The New Boston Massacre

What a difference four decades makes. In 1978, the Boston Massacre meant the Yankees sending the Red Sox to a reality check that enabled the Yankees to catch and tie them for the American League East and force a one-game playoff that piled onto the Red Sox's then-swelling legacy of outrageous sorrows. In 2018, the Boston Massacre means the division race all but done — with the Yankees on the 9.5 game short end.

The New York Post calls it the Yankees' lost weekend. There may be other less kind appellations to attach to it, after Red Sox left fielder Andrew Benintendi whacked an RBI single to walk it off, 5-4, in the bottom of the tenth Sunday night. The noise in Fenway Park was enough to make a passer-by outside the park think someone lured David Ortiz out of retirement to end it.

Both the first and the fourth games had Yankee leads destroyed. The first one saw the Yankees ahead 3-0 last Thursday, when the game wasn't four batters old; the fourth Sunday night saw a 3-run Yankee lead going to the bottom of the ninth. Both times the Yankees couldn't hold those leads. Sunday night's blown lead really hit where it hurt.

Thursday ended with Red Sox first baseman Steve Pearce channeling his inner Ortiz hitting three home runs and a 15-7 Red Sox wipeout. But there's a case to make that Sunday night really hit the Yankees where it hurt. They looked like the pre-2004, Greek-tragic Red Sox dissembling in the key moments, and the Red Sox looked like the opportunists who used to take complete advantage of those dissemblies.

It was J.D. Martinez rapping a two-run single off Yankee closer Aroldis Chapman — who'd lost enough control to walk the bases loaded in the first place — and Yankee infielder Miguel Andujar's throwing error on Xander Bogaerts's grounder, throwing on a hop first baseman too tough for first baseman Greg Bird to handle, that tied the game at four. It was Red Sox reliever Matt Barnes erasing the Yankees in order in the top of the tenth almost in a blink.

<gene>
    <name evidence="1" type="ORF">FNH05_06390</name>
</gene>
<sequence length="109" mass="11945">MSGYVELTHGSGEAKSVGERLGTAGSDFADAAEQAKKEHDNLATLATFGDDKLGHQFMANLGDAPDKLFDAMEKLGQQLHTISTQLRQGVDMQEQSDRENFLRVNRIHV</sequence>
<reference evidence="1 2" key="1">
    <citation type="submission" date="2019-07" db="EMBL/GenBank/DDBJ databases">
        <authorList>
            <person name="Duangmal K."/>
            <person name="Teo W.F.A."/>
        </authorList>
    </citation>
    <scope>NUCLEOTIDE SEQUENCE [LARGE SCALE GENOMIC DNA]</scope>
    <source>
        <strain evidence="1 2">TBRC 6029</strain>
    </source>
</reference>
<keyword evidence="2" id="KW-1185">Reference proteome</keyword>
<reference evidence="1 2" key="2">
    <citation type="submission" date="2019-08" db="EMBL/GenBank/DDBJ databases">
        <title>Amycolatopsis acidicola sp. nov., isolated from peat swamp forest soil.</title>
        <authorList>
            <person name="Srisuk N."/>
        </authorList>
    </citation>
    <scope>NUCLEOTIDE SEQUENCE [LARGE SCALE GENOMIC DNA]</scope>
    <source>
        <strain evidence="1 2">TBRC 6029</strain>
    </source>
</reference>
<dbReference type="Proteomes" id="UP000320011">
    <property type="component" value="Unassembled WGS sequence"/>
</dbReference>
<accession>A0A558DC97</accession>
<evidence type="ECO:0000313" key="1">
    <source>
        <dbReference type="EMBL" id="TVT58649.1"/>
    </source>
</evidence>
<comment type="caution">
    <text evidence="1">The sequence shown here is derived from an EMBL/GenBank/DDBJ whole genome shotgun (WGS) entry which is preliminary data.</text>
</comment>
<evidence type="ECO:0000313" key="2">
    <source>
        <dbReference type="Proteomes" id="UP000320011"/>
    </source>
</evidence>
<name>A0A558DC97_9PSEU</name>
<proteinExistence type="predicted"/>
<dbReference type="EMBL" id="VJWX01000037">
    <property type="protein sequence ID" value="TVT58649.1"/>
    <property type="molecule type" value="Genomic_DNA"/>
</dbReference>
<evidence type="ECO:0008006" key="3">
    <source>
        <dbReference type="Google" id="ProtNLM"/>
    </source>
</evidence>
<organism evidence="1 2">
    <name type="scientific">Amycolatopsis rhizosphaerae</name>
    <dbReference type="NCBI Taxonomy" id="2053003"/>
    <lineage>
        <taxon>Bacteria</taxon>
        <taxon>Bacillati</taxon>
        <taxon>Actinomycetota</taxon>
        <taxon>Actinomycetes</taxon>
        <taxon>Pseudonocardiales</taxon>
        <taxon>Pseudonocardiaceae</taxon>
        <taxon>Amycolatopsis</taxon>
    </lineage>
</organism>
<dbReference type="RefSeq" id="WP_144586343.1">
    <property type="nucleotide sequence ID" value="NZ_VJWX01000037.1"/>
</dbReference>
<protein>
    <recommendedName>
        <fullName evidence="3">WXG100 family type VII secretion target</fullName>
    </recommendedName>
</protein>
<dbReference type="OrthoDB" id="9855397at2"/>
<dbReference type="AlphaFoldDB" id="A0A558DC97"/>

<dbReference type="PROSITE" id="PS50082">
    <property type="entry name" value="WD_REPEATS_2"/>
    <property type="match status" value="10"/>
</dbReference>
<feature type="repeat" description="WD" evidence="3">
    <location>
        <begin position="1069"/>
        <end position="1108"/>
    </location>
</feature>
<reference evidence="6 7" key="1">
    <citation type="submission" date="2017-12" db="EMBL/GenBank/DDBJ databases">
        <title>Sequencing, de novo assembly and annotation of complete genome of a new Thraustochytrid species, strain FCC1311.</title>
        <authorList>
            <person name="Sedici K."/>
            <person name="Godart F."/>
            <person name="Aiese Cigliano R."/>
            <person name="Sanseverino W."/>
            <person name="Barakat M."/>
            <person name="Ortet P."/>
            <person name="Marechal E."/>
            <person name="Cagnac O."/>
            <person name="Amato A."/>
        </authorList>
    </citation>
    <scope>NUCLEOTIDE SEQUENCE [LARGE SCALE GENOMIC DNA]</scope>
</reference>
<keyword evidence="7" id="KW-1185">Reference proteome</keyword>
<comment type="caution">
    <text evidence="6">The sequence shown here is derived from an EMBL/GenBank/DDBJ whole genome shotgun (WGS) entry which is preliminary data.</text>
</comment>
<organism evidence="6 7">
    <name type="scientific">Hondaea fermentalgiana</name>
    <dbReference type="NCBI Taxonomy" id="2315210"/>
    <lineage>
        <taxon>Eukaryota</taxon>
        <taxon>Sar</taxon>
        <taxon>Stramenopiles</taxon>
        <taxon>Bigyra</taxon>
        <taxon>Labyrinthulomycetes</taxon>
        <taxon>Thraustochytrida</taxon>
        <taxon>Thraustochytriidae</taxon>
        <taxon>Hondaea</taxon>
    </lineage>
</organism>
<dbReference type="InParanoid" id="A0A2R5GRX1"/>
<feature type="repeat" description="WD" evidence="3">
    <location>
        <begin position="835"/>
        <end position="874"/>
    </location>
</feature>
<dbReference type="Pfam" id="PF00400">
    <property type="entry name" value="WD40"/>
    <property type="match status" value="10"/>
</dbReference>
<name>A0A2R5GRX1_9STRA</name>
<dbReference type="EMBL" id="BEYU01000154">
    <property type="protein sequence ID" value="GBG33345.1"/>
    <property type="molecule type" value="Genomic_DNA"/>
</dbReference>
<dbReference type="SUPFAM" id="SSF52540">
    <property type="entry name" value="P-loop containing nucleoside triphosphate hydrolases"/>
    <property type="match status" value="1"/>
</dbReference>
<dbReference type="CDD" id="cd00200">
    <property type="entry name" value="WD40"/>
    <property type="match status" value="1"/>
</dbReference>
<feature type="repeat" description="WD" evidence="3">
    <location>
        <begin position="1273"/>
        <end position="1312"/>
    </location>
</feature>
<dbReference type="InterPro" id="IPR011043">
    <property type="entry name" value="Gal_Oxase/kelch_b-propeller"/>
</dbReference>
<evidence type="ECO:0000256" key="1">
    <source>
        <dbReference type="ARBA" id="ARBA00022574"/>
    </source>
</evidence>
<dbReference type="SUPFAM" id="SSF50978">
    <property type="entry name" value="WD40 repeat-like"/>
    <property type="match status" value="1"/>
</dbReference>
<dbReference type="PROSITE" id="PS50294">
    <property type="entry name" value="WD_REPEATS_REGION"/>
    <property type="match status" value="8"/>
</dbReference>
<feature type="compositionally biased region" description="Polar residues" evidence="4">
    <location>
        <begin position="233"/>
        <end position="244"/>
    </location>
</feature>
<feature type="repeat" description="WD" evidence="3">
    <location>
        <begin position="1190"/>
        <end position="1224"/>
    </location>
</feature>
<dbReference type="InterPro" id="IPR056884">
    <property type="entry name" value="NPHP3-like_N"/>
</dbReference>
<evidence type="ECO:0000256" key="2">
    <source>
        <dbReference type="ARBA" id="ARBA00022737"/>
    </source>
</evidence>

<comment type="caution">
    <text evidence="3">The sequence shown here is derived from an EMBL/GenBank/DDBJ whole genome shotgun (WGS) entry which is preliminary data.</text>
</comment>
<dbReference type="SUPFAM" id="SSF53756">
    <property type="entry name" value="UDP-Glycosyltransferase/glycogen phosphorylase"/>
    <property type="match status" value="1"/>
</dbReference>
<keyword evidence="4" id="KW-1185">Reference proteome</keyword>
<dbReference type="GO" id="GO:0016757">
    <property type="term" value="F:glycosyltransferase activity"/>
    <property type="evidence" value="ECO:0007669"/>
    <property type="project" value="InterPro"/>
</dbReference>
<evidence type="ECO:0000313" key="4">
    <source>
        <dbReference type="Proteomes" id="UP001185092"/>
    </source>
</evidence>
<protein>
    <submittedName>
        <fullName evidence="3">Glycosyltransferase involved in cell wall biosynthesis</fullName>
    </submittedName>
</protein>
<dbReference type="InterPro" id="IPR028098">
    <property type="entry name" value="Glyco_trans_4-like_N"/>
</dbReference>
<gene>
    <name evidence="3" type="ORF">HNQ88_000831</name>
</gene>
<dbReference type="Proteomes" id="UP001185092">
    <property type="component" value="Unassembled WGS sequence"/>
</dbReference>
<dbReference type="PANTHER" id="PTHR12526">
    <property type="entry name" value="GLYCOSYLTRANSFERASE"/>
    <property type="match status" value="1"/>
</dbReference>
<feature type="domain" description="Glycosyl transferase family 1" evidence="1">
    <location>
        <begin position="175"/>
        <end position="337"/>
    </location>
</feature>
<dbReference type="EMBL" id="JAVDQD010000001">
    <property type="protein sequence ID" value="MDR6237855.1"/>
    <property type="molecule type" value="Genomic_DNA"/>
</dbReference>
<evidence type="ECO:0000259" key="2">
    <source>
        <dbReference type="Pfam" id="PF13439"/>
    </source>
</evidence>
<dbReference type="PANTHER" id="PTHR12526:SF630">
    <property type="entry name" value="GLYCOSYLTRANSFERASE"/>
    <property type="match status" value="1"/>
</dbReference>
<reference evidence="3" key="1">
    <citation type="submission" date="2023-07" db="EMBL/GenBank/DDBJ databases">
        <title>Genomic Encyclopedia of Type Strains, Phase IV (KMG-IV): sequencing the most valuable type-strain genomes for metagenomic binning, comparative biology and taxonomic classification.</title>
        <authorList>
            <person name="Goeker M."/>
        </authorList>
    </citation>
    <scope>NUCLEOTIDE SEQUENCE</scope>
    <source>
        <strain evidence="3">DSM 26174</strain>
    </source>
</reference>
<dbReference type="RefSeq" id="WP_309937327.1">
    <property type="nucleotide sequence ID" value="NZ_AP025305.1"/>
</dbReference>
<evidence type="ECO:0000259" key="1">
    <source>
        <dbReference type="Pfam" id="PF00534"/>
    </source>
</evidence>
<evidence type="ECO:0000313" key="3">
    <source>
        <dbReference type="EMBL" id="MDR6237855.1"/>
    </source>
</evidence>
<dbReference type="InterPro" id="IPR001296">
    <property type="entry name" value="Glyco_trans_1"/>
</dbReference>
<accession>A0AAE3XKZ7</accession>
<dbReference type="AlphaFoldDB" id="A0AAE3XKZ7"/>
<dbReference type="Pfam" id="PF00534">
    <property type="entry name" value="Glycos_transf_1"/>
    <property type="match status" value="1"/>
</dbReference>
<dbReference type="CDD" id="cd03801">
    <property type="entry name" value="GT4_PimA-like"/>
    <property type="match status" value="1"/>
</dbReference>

In the bottom, it was Sandy Leon singling up the pipe and taking second on a wild pitch with two out in the bottom of the tenth, Mookie Betts drawing a free pass to first, and Benintendi sending Leon's pinch runner (and AAA callup) Tony Renda home with a ten-hop bounder up the pipe and past two shifted Yankee fielders.

And it was Johnny Pesky stuck with a high throw, Joe McCarthy lifting Ellis Kinder, Luis Aparicio tripping around third, Bill Lee throwing an insult pitch, Don Zimmer starting untried Bobby Sprowl instead of Luis Tiant, John McNamara staying with creaky Bill Buckner, Grady Little measuring Pedro Martinez's heart more than his fuel tank, and the Chicken-and-Beer Club in Yankee pinstripes. With Enos Slaughter, Tony Perez, Bucky Bleeping Dent, Mookie Wilson, and Aaron Boone in Red Sox silks.

Benintendi may or may not be aware of the Red Sox's pre-2004 history. But in the moment Sunday night he was very well aware that the Red Sox had just performed what was once thought the impossible. "Everybody knew how big the series was," he said after the game. "We came in and did what we wanted to do. We kind of stole this one."

Boone, now the Yankees' manager, wouldn't exactly say the Red Sox stole Sunday night. "It was a tough way to end a tough weekend," he said. But he's only too well aware that his Yankees have one foot in the season's grave with the second one closer than they'd like to admit.

Some thought Chapman was a little on the rusty side after not having worked since last Tuesday, but the closer rejects that theory. "I can't use that as an excuse," he said Sunday night. "It's a bad outing." Some thought the Yankees playing without injured Aaron Judge meant a handicap. "These guys are tough minded," Boone said flatly. "It's tough for us right now, and we will lean on each other and count on each other."